Once upon a time in a land not so far away lived a handsome spoiled young Lord named Arthur who had everything he could wish. He lived in a fine manor house with high ceilings and lots of servants. His farms produced abundance, allowing him to live in luxury. He was a solitary young man and refused the invitations of his neighbors, preferring his own company. Unfortunately, one of his neighbors was an accomplished sorceress who desired his company greatly. When she failed to win his heart, she cursed him into an ogre's form. An unfortunate choice for her as he killed her almost instantly for this, but the damage was done. Twelve feet tall with arms that dangled to his knees, hands the size of a man's head but with stubby furred fingers that might as well have all been thumbs, eyes the size of saucers even if they retained their cornflower blue, knobbly hide where before he'd had the smoothest of skin, tusks growing out of a widened mouth, and a voice that produced nothing but the most terrifying of growls, he could hardly blame his servants for trying to kill him.
Still it was his house, so he drove the servants away with growls and pounding. He ignored the ones sneaking back into the house to get their belongings until they were on their way with what they'd come for. He did catch one butler trying to loot the place. One good roar and the man fainted. The young Lord laid him carefully at the edge of the red and gold wood and watched from a distance until the man woke and stumbled off.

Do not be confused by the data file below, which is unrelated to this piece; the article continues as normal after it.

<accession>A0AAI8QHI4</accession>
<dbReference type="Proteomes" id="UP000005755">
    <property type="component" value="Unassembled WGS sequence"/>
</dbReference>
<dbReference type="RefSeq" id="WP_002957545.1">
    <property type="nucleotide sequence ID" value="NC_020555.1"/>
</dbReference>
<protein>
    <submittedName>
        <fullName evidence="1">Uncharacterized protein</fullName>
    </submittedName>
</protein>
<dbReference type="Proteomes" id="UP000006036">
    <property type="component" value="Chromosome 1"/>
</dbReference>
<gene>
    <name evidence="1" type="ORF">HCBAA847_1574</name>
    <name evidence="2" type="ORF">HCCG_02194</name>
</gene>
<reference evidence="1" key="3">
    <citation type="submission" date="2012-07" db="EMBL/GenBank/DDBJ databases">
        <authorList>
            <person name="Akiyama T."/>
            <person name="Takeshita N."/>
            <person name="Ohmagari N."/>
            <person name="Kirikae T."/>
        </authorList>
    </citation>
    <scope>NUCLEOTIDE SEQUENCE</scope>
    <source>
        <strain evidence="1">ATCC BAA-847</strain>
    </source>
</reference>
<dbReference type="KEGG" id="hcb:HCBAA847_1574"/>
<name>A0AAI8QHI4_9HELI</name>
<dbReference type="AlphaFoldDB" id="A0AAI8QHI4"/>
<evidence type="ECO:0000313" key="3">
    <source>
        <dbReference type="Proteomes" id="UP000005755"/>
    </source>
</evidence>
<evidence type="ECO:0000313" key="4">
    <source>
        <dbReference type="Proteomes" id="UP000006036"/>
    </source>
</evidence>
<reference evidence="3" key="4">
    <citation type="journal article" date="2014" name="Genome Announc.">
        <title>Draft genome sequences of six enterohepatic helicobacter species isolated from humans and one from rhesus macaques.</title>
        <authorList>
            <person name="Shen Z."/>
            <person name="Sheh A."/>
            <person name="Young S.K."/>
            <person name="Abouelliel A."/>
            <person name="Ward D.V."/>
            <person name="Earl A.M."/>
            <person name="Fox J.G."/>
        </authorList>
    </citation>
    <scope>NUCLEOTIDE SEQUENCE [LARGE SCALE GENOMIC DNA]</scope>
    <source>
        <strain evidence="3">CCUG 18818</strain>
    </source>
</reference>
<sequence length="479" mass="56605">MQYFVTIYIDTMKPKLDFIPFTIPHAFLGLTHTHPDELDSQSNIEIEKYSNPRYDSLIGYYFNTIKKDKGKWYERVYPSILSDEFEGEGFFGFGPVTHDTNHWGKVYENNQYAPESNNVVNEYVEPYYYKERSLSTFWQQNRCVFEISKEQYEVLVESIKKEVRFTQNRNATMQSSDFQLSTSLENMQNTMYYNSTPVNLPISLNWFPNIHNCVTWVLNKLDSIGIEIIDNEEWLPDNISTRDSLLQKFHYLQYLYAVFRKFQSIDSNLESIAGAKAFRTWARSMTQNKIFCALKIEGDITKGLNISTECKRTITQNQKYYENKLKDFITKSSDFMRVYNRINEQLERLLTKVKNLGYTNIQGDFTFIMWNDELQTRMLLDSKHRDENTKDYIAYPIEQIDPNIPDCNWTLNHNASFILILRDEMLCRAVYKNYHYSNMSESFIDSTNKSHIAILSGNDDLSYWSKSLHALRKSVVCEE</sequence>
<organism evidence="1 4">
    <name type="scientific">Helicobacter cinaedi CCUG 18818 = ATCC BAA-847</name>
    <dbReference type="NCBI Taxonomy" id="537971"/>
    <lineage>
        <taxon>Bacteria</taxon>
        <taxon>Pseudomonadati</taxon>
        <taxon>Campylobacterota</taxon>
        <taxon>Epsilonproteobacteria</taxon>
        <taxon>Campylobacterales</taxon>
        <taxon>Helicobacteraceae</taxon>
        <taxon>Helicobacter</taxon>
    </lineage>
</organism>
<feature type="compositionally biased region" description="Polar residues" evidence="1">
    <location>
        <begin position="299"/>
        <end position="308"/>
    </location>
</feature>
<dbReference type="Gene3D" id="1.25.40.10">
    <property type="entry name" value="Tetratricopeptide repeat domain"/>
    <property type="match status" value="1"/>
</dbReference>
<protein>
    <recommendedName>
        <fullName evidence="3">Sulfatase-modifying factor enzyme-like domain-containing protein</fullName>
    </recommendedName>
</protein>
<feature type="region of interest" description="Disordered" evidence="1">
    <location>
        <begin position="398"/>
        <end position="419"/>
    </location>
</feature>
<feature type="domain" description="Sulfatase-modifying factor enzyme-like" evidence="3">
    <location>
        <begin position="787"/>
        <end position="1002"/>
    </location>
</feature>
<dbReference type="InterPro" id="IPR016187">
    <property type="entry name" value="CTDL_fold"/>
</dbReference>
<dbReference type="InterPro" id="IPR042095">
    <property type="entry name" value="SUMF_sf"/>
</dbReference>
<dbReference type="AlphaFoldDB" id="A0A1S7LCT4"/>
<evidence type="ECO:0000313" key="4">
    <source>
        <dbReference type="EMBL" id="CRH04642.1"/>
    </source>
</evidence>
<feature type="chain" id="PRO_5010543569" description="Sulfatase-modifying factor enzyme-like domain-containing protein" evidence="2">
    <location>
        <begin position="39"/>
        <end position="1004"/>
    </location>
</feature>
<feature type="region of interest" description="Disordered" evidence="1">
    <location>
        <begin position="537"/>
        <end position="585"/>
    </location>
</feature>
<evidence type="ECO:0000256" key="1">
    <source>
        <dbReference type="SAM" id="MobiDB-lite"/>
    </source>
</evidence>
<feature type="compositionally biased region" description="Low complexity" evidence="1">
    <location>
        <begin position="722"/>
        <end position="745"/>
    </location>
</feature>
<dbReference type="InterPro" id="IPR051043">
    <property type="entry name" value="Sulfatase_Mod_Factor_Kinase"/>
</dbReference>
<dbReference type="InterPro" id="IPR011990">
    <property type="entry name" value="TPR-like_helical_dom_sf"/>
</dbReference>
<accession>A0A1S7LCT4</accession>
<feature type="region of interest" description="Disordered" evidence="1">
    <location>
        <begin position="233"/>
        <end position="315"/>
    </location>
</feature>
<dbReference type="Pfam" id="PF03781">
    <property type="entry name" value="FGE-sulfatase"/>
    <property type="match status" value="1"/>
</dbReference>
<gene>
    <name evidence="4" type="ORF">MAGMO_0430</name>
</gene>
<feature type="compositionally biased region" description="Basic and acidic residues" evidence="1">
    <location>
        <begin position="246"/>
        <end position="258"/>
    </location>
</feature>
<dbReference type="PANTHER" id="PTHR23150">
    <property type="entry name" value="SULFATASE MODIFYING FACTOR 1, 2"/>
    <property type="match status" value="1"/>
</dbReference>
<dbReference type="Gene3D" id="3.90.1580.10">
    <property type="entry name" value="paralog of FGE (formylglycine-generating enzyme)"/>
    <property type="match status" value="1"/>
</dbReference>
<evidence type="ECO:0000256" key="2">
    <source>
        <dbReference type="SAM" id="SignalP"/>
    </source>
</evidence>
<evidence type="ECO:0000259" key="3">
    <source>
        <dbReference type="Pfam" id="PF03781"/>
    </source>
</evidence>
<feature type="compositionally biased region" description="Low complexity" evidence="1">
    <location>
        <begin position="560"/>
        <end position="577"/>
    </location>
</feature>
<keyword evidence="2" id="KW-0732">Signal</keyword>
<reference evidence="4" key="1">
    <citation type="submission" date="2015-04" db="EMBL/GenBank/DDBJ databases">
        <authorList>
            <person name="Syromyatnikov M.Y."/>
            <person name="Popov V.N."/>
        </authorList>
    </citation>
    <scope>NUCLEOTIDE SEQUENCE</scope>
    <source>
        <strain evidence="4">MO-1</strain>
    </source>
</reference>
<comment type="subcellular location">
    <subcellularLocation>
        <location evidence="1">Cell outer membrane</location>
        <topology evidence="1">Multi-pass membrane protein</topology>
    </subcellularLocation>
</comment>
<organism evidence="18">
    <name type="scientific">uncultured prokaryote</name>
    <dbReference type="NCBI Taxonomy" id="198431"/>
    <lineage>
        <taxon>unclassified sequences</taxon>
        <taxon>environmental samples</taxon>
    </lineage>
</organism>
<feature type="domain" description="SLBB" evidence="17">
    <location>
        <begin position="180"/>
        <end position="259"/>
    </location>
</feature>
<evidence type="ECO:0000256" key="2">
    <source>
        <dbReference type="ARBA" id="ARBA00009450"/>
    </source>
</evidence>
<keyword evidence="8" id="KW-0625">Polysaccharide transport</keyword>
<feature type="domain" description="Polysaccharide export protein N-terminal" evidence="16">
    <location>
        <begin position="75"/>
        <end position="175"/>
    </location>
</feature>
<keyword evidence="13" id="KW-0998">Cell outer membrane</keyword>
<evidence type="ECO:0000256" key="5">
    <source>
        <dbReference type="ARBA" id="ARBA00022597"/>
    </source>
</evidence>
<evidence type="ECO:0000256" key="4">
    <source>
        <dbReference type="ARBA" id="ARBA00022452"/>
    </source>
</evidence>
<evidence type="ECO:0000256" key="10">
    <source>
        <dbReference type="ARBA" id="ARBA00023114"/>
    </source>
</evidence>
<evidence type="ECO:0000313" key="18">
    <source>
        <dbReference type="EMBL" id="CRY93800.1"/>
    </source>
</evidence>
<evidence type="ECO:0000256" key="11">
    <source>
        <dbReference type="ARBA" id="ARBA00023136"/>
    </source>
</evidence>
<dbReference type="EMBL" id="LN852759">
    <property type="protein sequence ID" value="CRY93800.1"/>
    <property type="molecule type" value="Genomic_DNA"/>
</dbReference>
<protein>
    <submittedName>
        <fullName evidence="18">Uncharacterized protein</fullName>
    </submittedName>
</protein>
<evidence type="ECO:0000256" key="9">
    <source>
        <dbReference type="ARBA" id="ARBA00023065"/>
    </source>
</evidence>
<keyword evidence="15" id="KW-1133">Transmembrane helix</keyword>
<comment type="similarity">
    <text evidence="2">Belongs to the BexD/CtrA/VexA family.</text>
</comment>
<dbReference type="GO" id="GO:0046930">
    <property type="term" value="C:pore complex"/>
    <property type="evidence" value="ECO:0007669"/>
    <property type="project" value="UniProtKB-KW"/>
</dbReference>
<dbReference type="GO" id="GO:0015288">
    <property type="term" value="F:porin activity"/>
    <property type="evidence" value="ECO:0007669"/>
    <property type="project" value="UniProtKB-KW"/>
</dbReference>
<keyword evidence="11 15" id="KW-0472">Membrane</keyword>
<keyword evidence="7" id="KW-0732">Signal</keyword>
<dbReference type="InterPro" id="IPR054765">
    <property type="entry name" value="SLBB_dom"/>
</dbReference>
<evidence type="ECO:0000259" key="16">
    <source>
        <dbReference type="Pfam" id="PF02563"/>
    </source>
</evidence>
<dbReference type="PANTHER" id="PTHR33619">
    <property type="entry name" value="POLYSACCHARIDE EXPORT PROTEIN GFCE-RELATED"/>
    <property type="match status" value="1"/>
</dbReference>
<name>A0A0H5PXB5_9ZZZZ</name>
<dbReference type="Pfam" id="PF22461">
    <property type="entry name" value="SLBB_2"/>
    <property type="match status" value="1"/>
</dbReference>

With no one to keep the lovely manse, it soon began to take on the character of an ogre's home. Ogre hands were large and clumsy. Though Arthur tried to be careful, he couldn't manage doors well and they tended to end up hanging open, allowing debris to blow in. He couldn't manage broom or mop and certainly not a dusting cloth. He'd always been an accomplished hunter, and his farmers, those who stayed, didn't seem to object to his taking an occasional sheep. He could manage a rough approximation of cleaning the carcasses and the kitchen held a spit large enough to roast even a bull if necessary, so he kept himself fed. Still it bothered him to see his family home go to ruin. He took to longer and longer walks in the woods and with the full turning of the seasons finally learned to wish for company in his solitary existence.
On one of these walks he heard laughter, bright happy laughter that called to him. Approaching carefully from upwind so as not to startle any horses (horses seemed to have a particular aversion to ode de ogre) Arthur spotted a young couple on horseback, trotting through the red and brown fall foliage. Not seeing any harm in it, Arthur followed along, enjoying their merry chatter and daydreaming about being normal again, able to ride and talk with them.
Suddenly a group of eight unwashed men swung into the lane in front of the young couple, startling the horses as they surrounded them with swords drawn. The men demanded money, which the young man handed over without objection. But the men weren't satisfied and talked of having some fun. One of the men patted the woman on the leg.
"Leave my sister alone!" said the young man, finally drawing the sword that he'd so far wisely left sheathed. "Can't you see she's with child?"
"Probably won't be by the time we get done with her," laughed the leader.
That did it for Arthur. With a roar he ran forward, scooped up the bandit nearest the woman and tossed him against a tree. The thieves were no match for an ogre. Arthur already knew from his experience with his own servants that nothing but the sharpest of blades could pierce his ogre hide, and he could see the rust on the bandit's blades from the trees where he'd been hidden. He showed the thieves no mercy. Two managed to flee, but the rest lay dead at Arthur's feet.